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‘Get rid of that honorary tag’

When Prakash Padukone, India’s first All-England champion, successfully led a players’ rebellion against the Badminton Association of India in 1997, sports lovers would have hoped that it was a step towards ending the politician-bureaucrat nexus in sports federation.

india Updated: May 01, 2010 23:52 IST
HT Correspondent
HT Correspondent
Hindustan Times
Hindustantimes

When Prakash Padukone, India’s first All-England champion, successfully led a players’ rebellion against the Badminton Association of India in 1997, sports lovers would have hoped that it was a step towards ending the politician-bureaucrat nexus in sports federation.

It’s been over a decade now since then, but hardly anything has changed and Padukone puts the blame entirely on the “honorary” culture in Indian sports administration.

“This honorary system has meant that there is no accountability and compulsion for administrators to devote their time for the development of the sport,” says Padukone, 55, who handled the responsibility of BAI’s executive president for four years.

“I have been fighting to bring in a professional set-up for the last 10 or 15 years. And I don’t think it will happen in my lifetime.” However, the former World No. 1 insists that sportspersons taking over the associations is not the solution.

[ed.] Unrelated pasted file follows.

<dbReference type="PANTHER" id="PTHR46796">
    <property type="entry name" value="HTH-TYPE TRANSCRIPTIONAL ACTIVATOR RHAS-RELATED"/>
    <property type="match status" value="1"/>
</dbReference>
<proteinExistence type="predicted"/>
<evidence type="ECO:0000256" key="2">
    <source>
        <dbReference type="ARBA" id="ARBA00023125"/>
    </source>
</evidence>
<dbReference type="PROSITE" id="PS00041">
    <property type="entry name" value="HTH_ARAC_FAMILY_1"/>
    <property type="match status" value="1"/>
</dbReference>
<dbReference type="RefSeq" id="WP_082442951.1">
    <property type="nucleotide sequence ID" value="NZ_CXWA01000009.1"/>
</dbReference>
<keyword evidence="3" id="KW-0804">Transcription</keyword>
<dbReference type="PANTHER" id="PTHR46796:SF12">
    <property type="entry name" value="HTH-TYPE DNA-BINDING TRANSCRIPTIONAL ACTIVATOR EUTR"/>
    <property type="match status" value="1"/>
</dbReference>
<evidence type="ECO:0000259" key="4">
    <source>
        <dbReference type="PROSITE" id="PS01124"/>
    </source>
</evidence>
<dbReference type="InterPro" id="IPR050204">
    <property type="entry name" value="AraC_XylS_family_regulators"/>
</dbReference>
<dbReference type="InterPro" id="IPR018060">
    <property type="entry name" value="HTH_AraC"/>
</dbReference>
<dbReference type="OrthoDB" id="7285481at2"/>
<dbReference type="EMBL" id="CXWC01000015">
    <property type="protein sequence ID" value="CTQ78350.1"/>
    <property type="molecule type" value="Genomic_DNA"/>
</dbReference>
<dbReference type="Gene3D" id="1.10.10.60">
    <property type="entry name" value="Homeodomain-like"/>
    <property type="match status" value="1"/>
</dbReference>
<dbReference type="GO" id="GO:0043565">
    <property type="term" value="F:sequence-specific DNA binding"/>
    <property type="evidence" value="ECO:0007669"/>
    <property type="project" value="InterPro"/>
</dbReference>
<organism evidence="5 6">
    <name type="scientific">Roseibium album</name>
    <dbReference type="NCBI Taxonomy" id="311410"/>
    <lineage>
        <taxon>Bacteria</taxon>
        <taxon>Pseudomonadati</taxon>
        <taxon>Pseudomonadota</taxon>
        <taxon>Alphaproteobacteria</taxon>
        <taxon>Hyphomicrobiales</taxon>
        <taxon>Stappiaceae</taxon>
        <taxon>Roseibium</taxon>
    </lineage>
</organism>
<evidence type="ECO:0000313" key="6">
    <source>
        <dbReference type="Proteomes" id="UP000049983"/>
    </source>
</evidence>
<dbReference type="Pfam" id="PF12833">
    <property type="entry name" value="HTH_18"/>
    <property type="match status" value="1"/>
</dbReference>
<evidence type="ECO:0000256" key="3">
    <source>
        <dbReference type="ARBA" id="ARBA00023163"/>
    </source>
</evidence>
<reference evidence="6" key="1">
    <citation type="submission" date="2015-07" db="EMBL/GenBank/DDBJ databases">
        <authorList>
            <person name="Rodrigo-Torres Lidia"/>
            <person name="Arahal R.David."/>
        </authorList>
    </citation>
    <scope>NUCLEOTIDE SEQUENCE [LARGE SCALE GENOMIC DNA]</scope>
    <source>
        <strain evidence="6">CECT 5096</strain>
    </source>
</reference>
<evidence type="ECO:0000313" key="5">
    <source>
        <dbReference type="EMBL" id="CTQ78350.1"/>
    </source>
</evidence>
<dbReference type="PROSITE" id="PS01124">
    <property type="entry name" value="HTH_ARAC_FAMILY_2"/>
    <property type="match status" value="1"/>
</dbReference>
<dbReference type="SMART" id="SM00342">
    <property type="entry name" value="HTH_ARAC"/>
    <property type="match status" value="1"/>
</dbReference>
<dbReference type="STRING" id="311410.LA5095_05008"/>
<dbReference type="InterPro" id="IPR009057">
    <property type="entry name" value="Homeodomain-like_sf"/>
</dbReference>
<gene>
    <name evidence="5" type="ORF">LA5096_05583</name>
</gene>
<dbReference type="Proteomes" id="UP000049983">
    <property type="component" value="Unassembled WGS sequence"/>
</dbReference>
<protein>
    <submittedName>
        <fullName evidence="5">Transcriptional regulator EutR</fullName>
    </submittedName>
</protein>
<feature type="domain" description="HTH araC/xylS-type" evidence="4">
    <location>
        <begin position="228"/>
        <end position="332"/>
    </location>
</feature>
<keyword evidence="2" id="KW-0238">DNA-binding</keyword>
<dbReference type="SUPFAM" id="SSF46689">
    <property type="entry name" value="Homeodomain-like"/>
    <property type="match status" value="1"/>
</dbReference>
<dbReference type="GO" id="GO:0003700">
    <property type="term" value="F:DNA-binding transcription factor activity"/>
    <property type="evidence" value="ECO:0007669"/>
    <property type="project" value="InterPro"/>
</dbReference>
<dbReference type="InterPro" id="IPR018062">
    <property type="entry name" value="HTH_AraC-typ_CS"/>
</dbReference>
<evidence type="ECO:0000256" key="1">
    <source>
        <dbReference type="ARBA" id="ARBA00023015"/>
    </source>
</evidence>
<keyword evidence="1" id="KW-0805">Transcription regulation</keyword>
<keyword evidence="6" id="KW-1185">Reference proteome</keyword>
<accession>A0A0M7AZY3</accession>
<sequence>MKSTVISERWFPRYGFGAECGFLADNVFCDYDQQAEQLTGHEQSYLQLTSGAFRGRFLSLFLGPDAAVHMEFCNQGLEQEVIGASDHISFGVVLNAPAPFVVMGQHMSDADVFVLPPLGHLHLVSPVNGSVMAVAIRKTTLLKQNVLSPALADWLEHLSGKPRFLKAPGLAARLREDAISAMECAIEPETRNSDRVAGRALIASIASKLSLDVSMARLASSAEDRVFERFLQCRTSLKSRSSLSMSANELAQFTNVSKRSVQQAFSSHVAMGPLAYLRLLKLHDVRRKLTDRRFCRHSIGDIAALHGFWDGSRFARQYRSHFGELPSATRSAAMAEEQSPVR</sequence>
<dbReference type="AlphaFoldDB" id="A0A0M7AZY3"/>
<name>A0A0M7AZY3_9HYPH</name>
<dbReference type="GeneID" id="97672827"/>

“We can’t generalise that having politicians in sports bodies is bad and players should take over. How many players are well versed with administrative responsibilities? Even when I was there, I had no knowledge of these things and left that job to Mr Verma (President) and I concentrated on the technical aspects of the game,” Padukone, who is based in Bangalore, said.

Not just Padukone but other former players also echo the same sentiment. In fact, Joaquim Carvalho — an Olympian, former national coach and now a managing committee member of the Mumbai Hockey Association — feels that in the current system having a politician heading the sports bodies is imperative.

“I don’t see anything wrong in a politician heading a sports association if he helps in its development. Agreed that they come in for fame and publicity, but if the association too is gaining from it then there is nothing wrong in it,” Carvalho says.

“In India, there is a lot of red-tapism. You have to visit various government offices for a variety of clearances. Getting these permissions without political patronage is very difficult. That’s the reason why sports associations approach political leaders.”